Commodus (177-192) AV Aureus 7.39gm., Rome 178 AD. Laureate, cuirassed and draped bust right, L AVREL COMMODVS AVG. Rev: Castor, naked except for cloak seen on breast and shoulder, wearing round cap, standing left, in front of horse left, holding it by the bridle in right hand and spear in left, TR P III IMP II COS P P. (RIC III 648 (Aurelius); MIR 18, 420-12/37; Calicó 2337B; BMCRE 774-5 (Aurelius and Commodus); Biaggi 1014), Extremely Fine, well struck with considerable amounts of original lustre. £40,000Click here to see the coin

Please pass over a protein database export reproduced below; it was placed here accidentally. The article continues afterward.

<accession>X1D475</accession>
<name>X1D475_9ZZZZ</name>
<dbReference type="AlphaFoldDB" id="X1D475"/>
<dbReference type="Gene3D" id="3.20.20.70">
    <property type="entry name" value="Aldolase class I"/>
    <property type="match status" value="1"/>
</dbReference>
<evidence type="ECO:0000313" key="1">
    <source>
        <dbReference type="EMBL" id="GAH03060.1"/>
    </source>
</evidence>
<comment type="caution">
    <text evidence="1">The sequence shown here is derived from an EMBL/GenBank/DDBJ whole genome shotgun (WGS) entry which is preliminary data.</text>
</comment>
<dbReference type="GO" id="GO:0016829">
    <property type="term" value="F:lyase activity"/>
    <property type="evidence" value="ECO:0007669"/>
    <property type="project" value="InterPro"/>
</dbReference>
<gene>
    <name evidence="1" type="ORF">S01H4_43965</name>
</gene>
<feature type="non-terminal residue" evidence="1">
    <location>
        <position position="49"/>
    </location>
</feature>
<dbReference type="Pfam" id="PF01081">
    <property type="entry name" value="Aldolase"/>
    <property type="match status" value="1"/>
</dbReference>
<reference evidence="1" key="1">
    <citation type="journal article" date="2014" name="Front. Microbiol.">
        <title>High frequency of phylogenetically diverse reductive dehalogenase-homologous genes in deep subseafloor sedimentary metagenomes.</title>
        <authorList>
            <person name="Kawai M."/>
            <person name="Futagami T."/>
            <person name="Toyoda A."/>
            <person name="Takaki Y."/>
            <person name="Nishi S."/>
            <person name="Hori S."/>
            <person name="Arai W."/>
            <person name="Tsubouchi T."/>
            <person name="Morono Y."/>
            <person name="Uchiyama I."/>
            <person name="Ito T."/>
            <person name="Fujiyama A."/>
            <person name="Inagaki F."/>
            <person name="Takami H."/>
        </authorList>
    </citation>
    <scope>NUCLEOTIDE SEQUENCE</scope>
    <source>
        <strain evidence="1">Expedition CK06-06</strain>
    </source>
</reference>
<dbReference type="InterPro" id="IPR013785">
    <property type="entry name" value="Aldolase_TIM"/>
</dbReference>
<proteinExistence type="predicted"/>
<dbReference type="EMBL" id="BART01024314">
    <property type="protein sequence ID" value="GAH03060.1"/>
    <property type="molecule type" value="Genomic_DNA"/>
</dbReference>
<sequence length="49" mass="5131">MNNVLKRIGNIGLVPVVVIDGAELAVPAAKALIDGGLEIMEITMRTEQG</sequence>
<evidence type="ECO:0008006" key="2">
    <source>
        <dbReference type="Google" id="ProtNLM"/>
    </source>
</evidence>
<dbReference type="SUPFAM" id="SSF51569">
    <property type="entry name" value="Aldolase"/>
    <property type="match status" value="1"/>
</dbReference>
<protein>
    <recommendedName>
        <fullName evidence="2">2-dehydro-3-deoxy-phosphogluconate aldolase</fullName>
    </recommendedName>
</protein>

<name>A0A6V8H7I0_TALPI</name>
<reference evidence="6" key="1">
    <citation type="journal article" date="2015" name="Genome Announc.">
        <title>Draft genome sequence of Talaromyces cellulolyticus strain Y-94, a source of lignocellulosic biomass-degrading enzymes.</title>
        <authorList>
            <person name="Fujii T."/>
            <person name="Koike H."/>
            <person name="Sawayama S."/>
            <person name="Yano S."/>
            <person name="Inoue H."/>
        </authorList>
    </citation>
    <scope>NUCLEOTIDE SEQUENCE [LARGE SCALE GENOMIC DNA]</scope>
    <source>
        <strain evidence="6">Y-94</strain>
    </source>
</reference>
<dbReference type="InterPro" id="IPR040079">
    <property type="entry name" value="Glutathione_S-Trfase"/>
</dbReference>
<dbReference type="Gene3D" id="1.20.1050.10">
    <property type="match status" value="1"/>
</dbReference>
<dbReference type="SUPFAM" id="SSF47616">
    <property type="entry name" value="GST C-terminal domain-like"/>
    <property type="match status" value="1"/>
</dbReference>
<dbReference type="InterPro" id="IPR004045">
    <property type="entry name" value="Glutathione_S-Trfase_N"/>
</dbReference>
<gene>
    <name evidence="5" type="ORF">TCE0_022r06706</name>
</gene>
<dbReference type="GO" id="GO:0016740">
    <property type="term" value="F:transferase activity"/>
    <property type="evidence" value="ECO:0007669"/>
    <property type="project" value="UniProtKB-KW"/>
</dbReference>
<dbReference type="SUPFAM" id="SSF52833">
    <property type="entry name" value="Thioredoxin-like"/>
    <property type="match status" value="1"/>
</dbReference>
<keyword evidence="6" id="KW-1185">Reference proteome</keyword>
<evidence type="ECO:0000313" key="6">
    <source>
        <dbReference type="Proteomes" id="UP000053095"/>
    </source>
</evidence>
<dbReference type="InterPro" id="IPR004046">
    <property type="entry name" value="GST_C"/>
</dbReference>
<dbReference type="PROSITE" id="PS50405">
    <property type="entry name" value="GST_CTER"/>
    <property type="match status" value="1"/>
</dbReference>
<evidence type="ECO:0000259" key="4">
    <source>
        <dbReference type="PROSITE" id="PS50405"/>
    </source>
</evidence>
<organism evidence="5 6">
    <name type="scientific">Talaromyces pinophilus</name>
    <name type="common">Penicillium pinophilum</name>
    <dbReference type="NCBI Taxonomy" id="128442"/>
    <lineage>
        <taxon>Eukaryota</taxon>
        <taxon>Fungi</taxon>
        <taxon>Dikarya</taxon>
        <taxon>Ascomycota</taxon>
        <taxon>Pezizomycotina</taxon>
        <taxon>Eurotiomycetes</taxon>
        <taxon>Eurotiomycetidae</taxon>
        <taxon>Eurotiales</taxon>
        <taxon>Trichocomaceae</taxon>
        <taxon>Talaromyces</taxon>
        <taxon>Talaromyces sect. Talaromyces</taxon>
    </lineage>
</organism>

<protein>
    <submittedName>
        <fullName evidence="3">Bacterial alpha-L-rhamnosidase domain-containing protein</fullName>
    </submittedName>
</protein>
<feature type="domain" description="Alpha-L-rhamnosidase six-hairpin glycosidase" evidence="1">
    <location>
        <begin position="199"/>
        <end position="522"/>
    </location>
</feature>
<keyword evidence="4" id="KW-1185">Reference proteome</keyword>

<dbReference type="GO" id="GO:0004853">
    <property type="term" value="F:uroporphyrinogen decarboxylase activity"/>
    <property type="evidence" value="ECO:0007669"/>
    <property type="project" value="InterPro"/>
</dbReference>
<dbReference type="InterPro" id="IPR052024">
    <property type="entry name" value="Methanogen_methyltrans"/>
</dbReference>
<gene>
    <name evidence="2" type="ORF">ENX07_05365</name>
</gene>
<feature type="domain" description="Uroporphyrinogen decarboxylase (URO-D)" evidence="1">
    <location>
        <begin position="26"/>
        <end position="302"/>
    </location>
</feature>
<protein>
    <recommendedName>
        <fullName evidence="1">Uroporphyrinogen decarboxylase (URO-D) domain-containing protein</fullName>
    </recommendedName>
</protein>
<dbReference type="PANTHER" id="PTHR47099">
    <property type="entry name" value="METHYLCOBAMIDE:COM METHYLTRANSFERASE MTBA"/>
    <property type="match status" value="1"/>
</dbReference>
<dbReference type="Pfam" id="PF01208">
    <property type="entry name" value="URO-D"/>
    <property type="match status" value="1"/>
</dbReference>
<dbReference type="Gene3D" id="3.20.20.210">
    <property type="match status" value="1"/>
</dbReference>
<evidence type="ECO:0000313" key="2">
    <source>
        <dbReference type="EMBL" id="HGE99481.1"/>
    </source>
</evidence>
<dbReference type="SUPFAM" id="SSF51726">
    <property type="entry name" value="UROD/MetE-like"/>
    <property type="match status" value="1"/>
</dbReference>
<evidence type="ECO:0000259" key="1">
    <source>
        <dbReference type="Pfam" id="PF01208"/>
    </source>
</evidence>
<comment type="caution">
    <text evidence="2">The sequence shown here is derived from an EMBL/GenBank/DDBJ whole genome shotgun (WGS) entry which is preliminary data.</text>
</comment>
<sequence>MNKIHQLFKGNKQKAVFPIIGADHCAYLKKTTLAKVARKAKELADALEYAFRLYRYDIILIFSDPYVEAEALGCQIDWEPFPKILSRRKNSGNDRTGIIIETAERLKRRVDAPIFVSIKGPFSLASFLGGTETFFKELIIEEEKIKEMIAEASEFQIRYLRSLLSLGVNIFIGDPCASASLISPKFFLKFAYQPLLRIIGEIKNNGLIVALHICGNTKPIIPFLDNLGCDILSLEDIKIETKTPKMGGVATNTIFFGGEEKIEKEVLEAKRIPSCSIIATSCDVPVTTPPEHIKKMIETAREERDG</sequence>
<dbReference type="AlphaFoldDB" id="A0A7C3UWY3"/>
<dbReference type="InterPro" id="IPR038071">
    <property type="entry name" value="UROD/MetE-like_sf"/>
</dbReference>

Commodus is probably best known for his appearance in the 2000 film, Gladiator. Though quite inaccurate, the film may actually have captured his wild, cruel side quite well. Commodus has received mixed reviews in history. He is seen as a mad emperor who indulged in the excitement of the Roman games. Popular with the masses, but hated by the Senate. The polar opposite of his father, the great Marcus Aurelius, Commodus is known to have appeared in the Colosseum, but rather than just spectating, he would actually get involved in the melee – though he would always win any fight.In his later years, Commodus is thought to have slipped into madness, believing he was the demigod Hercules, and even depicting himself as such in sculpture and coins. This splendid gold piece, however, shows us a scarce, young portrait of the ruler, struck at the very beginning of his reign. Surviving in extremely fine condition, with much of its original mint lustre in-tact, it is hard to imagine a finer example. The coin also holds a fantastic provenance which dates back to the 1970s.
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